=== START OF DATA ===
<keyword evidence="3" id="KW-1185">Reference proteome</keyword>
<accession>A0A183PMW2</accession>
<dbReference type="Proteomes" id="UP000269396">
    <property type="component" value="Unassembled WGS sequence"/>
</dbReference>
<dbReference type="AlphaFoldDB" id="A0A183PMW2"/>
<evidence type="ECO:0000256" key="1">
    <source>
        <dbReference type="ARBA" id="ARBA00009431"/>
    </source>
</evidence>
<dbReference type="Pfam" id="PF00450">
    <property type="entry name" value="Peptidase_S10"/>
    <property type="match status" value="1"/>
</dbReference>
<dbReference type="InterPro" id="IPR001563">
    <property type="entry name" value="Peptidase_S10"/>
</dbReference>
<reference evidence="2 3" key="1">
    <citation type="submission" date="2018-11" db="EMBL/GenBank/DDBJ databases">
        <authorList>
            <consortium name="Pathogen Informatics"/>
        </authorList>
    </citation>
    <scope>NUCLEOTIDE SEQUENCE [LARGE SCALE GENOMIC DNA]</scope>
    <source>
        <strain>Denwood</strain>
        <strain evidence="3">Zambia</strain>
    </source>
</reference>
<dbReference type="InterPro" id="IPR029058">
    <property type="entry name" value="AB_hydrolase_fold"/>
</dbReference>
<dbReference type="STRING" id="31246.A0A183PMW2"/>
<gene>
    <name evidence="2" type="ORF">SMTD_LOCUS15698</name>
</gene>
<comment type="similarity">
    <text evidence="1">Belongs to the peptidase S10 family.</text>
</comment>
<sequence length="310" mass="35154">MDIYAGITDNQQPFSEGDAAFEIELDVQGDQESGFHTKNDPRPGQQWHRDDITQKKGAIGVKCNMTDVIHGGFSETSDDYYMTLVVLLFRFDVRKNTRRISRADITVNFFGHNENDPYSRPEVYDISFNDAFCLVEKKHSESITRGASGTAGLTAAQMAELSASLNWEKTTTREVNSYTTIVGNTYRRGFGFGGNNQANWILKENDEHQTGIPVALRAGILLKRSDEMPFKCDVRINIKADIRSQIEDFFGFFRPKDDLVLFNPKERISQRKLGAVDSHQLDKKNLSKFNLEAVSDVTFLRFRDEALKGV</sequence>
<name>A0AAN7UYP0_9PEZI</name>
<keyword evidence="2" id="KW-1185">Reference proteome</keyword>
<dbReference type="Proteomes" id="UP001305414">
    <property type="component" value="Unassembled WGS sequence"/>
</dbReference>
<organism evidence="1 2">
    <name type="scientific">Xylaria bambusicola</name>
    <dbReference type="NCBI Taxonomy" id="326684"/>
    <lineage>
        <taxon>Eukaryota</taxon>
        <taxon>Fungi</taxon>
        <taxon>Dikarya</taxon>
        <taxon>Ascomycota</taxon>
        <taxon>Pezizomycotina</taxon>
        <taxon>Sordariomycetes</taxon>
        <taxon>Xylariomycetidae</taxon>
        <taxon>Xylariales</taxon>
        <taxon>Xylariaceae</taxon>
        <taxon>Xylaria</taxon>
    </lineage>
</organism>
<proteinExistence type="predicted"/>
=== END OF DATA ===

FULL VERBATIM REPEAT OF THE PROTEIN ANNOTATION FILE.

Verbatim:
<keyword evidence="3" id="KW-1185">Reference proteome</keyword>
<accession>A0A183PMW2</accession>
<dbReference type="Proteomes" id="UP000269396">
    <property type="component" value="Unassembled WGS sequence"/>
</dbReference>
<dbReference type="AlphaFoldDB" id="A0A183PMW2"/>
<evidence type="ECO:0000256" key="1">
    <source>
        <dbReference type="ARBA" id="ARBA00009431"/>
    </source>
</evidence>
<dbReference type="Pfam" id="PF00450">
    <property type="entry name" value="Peptidase_S10"/>
    <property type="match status" value="1"/>
</dbReference>
<dbReference type="InterPro" id="IPR001563">
    <property type="entry name" value="Peptidase_S10"/>
</dbReference>
<reference evidence="2 3" key="1">
    <citation type="submission" date="2018-11" db="EMBL/GenBank/DDBJ databases">
        <authorList>
            <consortium name="Pathogen Informatics"/>
        </authorList>
    </citation>
    <scope>NUCLEOTIDE SEQUENCE [LARGE SCALE GENOMIC DNA]</scope>
    <source>
        <strain>Denwood</strain>
        <strain evidence="3">Zambia</strain>
    </source>
</reference>
<dbReference type="InterPro" id="IPR029058">
    <property type="entry name" value="AB_hydrolase_fold"/>
</dbReference>
<dbReference type="STRING" id="31246.A0A183PMW2"/>
<gene>
    <name evidence="2" type="ORF">SMTD_LOCUS15698</name>
</gene>
<comment type="similarity">
    <text evidence="1">Belongs to the peptidase S10 family.</text>
</comment>
<sequence length="310" mass="35154">MDIYAGITDNQQPFSEGDAAFEIELDVQGDQESGFHTKNDPRPGQQWHRDDITQKKGAIGVKCNMTDVIHGGFSETSDDYYMTLVVLLFRFDVRKNTRRISRADITVNFFGHNENDPYSRPEVYDISFNDAFCLVEKKHSESITRGASGTAGLTAAQMAELSASLNWEKTTTREVNSYTTIVGNTYRRGFGFGGNNQANWILKENDEHQTGIPVALRAGILLKRSDEMPFKCDVRINIKADIRSQIEDFFGFFRPKDDLVLFNPKERISQRKLGAVDSHQLDKKNLSKFNLEAVSDVTFLRFRDEALKGV</sequence>
<name>A0AAN7UYP0_9PEZI</name>
<keyword evidence="2" id="KW-1185">Reference proteome</keyword>
<dbReference type="Proteomes" id="UP001305414">
    <property type="component" value="Unassembled WGS sequence"/>
</dbReference>
<organism evidence="1 2">
    <name type="scientific">Xylaria bambusicola</name>
    <dbReference type="NCBI Taxonomy" id="326684"/>
    <lineage>
        <taxon>Eukaryota</taxon>
        <taxon>Fungi</taxon>
        <taxon>Dikarya</taxon>
        <taxon>Ascomycota</taxon>
        <taxon>Pezizomycotina</taxon>
        <taxon>Sordariomycetes</taxon>
        <taxon>Xylariomycetidae</taxon>
        <taxon>Xylariales</taxon>
        <taxon>Xylariaceae</taxon>
        <taxon>Xylaria</taxon>
    </lineage>
</organism>
<proteinExistence type="predicted"/>